January 28, 2015

Anti-Discrimination: Can we have our cake and eat it too?

Recently, Bill Jack, a conservative evangelical Christian who opposes marriage equality, asked a baker for a very specific cake.

It needed to be shaped like a bible, and it needed to have an illustration of two men holding hands, with an X over that illustration.

Oh yes, and it needed to read, quite clearly, "God hates gays."

Here's where the situation stands, according to Buzzfeed:

The case involves Azucar Bakery owner Marjorie Silva, who told KUSA-TV that making such a cake would be “just very discriminatory and hateful.” In response, Bill Jack, a Christian, complained he was the victim of religious discrimination. Colorado officials have since launched a formal investigation.

Many groups are stepping up to defend Silva's right to deny service...groups that have, in other cases, defended small business owners who denied service to LGBT individuals because of their orientation.

Tony Perkins of the Family Research Council said this:

Like Jack [Phillips], Marjorie is refusing to promote a message she morally opposes. The reality under the First Amendment is this: no small business owner should be coerced by the government to violate their conscience or religious beliefs — whether it’s an abortion coverage mandate or a two-tiered wedding cake.

So is it the same situation? Is this just a case of "turnabout's fair play"?

The simple answer is: no.


ThinkProgress said it best:

But it’s a false conflation to compare Silva’s objection based on the content of the message to the discrimination exercised by those who refused service based on the identity of the customer. 

 It's a major distinction.

In the case of Jack Phillips that the FRC cites, for instance, the act was based on the identity of the customer.

Silva didn't care who her customer was--she rejected the message (while offering to still bake the cake and provide means for the customer to write the message himself). It's not unlikely that she also would have a rejected a message that said, "Jesus hates Jews," or "Dawkins hates Christians," or some other insane batshit.

It's probably against some kind of blogger rules, but I honestly don't think I can explain it any better than the ACLU does, so I'm going to quote their explanation:

Silva made a good-faith effort to work with Jack when he presented himself as a customer. She had no problem with making a cake in the shape of a Bible, even offering to make him a blank one and provide the DIY decorating tools he would need to add the words and images that he was asking for. It's not as though she was trying to offer a different, less extensive menu to Christian customers. Phillips, on the other hand, was unwilling to even talk about design options with Craig and Mullins. Jack said he would make them a birthday cake or some brownies, but the wedding cake they came in for? No dice.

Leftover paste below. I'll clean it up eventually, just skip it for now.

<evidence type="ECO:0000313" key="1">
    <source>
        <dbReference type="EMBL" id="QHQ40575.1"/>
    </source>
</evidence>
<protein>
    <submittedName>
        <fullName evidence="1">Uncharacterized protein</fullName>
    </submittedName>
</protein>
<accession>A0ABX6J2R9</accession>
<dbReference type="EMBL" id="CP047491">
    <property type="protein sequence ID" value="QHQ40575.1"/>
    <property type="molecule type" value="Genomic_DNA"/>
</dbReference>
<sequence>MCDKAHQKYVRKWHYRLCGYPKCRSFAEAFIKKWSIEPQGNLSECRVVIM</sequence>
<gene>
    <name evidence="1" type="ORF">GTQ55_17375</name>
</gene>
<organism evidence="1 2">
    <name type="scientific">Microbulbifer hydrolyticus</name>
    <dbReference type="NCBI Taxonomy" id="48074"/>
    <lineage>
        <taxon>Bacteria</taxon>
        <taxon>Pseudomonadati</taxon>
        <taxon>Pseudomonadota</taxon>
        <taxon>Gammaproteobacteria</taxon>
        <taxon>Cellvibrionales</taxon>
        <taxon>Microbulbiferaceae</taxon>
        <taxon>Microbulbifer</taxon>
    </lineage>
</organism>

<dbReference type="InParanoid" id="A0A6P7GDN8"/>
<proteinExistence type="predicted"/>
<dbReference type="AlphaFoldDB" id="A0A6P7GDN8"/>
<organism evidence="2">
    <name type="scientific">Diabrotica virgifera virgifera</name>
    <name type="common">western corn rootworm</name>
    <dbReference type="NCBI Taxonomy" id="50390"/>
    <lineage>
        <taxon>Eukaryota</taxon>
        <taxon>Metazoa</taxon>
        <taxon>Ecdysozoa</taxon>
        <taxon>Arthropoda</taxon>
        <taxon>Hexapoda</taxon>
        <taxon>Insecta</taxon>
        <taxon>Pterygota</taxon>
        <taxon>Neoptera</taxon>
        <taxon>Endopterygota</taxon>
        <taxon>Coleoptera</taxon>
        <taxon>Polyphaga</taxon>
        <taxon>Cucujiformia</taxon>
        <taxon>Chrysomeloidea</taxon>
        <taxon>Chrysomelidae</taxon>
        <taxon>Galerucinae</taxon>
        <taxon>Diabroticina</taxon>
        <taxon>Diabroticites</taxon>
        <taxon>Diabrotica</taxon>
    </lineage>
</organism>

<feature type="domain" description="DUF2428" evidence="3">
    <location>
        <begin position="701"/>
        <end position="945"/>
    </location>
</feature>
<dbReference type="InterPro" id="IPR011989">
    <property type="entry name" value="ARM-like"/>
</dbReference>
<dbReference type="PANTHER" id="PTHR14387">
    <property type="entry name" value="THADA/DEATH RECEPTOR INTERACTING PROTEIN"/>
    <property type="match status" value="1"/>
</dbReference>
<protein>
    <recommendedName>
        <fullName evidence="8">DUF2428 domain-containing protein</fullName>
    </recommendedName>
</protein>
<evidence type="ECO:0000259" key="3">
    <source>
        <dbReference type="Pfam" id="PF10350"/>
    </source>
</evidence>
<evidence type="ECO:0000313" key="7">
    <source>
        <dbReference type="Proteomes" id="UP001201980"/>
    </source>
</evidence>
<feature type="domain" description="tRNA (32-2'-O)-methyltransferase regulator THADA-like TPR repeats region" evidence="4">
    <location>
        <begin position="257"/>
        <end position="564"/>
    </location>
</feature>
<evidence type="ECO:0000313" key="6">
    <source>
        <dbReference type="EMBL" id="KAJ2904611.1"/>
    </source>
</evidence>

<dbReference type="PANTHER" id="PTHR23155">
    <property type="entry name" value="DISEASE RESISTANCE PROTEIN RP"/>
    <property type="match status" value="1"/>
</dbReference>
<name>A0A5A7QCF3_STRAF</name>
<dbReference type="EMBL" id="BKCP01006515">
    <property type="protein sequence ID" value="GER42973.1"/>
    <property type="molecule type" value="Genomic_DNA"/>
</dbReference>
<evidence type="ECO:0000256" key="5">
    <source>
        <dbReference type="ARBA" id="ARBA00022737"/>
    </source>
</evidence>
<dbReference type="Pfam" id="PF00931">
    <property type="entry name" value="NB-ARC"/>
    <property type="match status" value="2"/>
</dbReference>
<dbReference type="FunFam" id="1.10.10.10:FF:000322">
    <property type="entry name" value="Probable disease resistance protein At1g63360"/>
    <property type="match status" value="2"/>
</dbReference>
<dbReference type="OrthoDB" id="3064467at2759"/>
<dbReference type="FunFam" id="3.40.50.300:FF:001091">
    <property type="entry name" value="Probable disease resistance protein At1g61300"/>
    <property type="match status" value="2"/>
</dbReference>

Further, Silva declined to fulfill a cake "order" because the order went beyond her standards of offensiveness. Her issue was with the design, not who was trying to order it or what they planned to do with it. And nondiscrimination laws have nothing to say about business owners' standards of taste, as long as they apply across the board to all customers. 
Phillips, on the other hand, freely admits that it was Masterpiece Cakeshop's long-standing policy to sell wedding cakes for opposite-sex couples and refuse to sell them for same-sex couples. Craig and Mullins did not even get to explain to Phillips what their dream wedding cake might have looked like before he rejected their business. Thus, Phillips has been found in violation of Colorado law and ordered to end his previous practice of sexual orientation discrimination, but it's highly unlikely the complaint against Silva will go anywhere since he wasn't turned away because of who he is.

Silva wasn't, if you'll notice, differentiating between her customers. Jack had the same exact options as other customers. She rejected the message, which was well within her rights.

And again, well within her rights and also completely different from rejecting an order because of the identity of the customer.

Jack's cake message was not declined because he was a Christian; it was declined because it was hateful and bigoted.

Now who else wants a piece of cake?

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